Protectionist 'sword' hangs over firming growth: IMF chief Christine Lagarde

IMF director Christine Lagarde during a joint press conference of the leaders of international economy and financial organisations in Berlin, on April 10, 2017.
IMF director Christine Lagarde during a joint press conference of the leaders of international economy and financial organisations in Berlin, on April 10, 2017. PHOTO: EPA

BRUSSELS (Reuters) - Global economic recovery is gaining momentum but could be cut off by a "sword of protectionism" now threatening global trade, International Monetary Fund Managing Director Christine Lagarde said on Wednesday (April 12).

Lagarde, speaking ahead of next week's IMF and World Bank spring meetings in Washington, argued for countries to strengthen the post-war open trade architecture by cooperating multilaterally to solve trade issues such as reducing excessive external imbalances.

Her prepared remarks did not specifically mention US President Donald Trump's "America First" trade agenda that aims to restrict imports into the United States.

But she said restricting trade would be a "self-inflicted wound" that would disrupt supply chains and raise prices for components and consumer goods, hitting the poor hardest.

For the first time in years, she said the global economy"has a spring in its step" as the Fund prepares to release new growth estimates on April 18.

"The good news is that, after six years of disappointing growth, the world economy is gaining momentum as a cyclical recovery holds out the promise of more jobs, higher incomes and greater prosperity going forward."

The prospects are better for advanced economies, where manufacturing activity is stronger, as well as for emerging and developing economies, which will contribute more than three quarters of global GDP growth this year, she said.

Higher oil and commodity prices have aided many commodity exporters, but their revenues will stay well below the boom years, she added.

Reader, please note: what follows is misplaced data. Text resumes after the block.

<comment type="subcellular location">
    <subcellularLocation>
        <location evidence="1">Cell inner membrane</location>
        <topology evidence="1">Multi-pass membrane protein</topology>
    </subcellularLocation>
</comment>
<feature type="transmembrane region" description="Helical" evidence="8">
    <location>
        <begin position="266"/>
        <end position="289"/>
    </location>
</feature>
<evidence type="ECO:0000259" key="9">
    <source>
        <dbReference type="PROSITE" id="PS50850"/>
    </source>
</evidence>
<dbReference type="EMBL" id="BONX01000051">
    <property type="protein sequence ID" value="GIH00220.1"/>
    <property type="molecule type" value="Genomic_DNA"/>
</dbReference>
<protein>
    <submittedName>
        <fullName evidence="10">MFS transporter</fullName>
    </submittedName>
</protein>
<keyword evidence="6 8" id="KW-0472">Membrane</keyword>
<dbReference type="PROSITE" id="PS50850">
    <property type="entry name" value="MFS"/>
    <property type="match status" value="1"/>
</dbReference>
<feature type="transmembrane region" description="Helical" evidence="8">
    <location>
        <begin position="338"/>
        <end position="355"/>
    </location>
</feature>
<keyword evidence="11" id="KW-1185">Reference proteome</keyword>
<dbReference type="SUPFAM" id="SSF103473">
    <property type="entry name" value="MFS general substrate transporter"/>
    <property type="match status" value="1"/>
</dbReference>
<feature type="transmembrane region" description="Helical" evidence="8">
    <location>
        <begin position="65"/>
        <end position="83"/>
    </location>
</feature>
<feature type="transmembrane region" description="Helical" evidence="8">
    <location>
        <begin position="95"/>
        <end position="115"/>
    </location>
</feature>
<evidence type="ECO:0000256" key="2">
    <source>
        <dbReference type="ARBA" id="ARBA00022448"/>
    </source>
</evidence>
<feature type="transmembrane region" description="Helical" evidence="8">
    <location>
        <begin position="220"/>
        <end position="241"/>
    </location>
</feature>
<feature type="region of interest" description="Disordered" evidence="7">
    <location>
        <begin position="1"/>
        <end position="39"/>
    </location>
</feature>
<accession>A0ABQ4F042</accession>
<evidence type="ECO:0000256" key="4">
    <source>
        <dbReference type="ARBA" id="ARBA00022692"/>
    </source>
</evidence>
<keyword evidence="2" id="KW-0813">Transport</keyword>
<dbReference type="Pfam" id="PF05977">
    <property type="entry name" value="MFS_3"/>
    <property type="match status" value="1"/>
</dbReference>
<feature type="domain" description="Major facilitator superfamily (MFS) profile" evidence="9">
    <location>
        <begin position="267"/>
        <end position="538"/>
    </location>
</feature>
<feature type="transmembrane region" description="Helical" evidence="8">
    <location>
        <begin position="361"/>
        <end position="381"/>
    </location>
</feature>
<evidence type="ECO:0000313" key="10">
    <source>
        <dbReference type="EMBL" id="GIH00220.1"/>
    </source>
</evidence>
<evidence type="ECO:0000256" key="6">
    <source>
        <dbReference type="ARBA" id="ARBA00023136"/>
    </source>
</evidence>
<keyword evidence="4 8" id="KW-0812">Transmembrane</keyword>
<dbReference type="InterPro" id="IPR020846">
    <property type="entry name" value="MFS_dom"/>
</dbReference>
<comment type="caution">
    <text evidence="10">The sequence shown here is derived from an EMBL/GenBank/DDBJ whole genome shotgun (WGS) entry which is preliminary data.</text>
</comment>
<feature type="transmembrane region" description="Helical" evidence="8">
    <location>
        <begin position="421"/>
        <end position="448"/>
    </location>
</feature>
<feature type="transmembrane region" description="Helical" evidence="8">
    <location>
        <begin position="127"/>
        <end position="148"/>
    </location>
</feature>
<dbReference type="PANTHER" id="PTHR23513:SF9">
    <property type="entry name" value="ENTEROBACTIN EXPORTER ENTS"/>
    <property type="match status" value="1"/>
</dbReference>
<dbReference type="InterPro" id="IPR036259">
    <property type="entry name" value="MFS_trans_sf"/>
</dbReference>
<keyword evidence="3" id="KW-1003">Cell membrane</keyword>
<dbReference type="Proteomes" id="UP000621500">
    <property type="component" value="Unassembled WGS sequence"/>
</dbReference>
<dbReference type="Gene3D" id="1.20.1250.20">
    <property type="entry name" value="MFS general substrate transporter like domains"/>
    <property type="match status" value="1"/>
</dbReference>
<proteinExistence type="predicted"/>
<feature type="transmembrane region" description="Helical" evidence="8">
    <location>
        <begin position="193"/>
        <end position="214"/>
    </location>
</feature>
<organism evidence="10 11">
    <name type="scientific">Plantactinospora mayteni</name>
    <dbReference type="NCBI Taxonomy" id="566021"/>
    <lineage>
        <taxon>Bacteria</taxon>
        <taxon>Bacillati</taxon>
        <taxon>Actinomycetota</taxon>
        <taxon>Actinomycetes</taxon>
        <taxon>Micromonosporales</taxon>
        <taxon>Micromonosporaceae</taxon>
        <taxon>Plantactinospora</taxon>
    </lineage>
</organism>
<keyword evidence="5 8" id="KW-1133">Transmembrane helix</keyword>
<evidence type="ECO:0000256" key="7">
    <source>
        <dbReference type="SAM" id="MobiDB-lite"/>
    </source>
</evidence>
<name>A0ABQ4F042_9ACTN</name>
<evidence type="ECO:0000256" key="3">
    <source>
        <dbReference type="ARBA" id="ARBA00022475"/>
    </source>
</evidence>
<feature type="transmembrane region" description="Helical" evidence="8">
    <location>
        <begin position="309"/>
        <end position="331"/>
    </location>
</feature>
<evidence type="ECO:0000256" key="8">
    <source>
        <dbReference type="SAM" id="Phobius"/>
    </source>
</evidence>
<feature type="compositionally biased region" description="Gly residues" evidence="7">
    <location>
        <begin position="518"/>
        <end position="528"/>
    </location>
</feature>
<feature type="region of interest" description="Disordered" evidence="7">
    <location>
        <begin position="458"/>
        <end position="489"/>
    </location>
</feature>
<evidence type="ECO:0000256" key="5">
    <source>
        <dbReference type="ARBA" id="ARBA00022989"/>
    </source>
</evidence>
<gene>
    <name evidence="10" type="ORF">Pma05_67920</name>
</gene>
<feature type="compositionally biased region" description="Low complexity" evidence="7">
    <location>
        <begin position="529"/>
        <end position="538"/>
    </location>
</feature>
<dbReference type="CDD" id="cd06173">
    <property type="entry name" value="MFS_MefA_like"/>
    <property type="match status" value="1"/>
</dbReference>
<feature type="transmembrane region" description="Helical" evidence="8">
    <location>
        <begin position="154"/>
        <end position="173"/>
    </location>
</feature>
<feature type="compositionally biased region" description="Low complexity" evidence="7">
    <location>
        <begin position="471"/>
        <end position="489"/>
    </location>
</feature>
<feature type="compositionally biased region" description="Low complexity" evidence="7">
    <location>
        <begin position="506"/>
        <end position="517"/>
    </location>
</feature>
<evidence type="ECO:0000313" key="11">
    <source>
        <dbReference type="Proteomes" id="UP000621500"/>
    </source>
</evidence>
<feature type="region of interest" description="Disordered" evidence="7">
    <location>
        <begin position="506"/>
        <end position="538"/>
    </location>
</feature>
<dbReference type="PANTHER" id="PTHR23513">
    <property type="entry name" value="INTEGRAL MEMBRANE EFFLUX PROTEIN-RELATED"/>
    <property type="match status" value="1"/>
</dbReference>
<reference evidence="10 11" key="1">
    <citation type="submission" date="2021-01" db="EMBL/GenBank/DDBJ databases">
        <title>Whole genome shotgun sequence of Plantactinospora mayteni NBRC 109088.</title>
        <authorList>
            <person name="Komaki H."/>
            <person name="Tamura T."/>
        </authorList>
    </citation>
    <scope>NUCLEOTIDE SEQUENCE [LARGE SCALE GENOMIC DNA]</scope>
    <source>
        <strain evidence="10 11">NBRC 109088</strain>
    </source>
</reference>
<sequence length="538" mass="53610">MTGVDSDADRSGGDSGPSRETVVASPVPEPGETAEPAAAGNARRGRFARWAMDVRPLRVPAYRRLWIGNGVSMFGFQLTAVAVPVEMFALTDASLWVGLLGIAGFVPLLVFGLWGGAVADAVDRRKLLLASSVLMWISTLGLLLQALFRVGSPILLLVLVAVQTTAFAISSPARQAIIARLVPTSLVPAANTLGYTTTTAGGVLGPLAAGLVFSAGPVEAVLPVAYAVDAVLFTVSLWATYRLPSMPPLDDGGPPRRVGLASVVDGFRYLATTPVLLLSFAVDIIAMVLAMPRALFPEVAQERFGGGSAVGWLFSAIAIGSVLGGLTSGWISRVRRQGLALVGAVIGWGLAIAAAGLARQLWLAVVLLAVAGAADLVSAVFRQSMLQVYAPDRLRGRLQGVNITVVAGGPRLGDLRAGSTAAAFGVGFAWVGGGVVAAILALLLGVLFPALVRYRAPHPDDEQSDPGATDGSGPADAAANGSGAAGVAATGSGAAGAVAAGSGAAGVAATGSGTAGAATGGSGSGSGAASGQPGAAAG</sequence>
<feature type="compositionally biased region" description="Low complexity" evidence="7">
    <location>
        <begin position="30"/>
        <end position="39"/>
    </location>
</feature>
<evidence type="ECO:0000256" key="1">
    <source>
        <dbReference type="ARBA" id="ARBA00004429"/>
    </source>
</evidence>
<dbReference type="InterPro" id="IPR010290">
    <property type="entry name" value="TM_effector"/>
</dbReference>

"At the same time, there are clear downside risks: political uncertainty, including in Europe, the sword of protectionism hanging over global trade, and tighter global financial conditions that could trigger disruptive capital outflows from emerging and developing economies," Lagarde said.

She reiterated her call for countries to use fiscal and monetary policy to boost demand and structural reforms to make economies more efficient.

She also voiced concern about lagging productivity growth and called for more investments in research. She said trade promotes efficiency and innovation, citing forthcoming IMF research that estimates that China's integration into the global trading system accounted for as much as 10 per cent of advanced economies' overall productivity gains between the mid-1990s and the mid-2000s.

Governments also need to find better ways to aid workers who are displaced by technology and trade flows, Lagarde said.

"There is no magic formula. But we do know that greater emphasis on retraining and vocational training, job search assistance, and relocation support can help those affected by labor market dislocations," Lagarde said.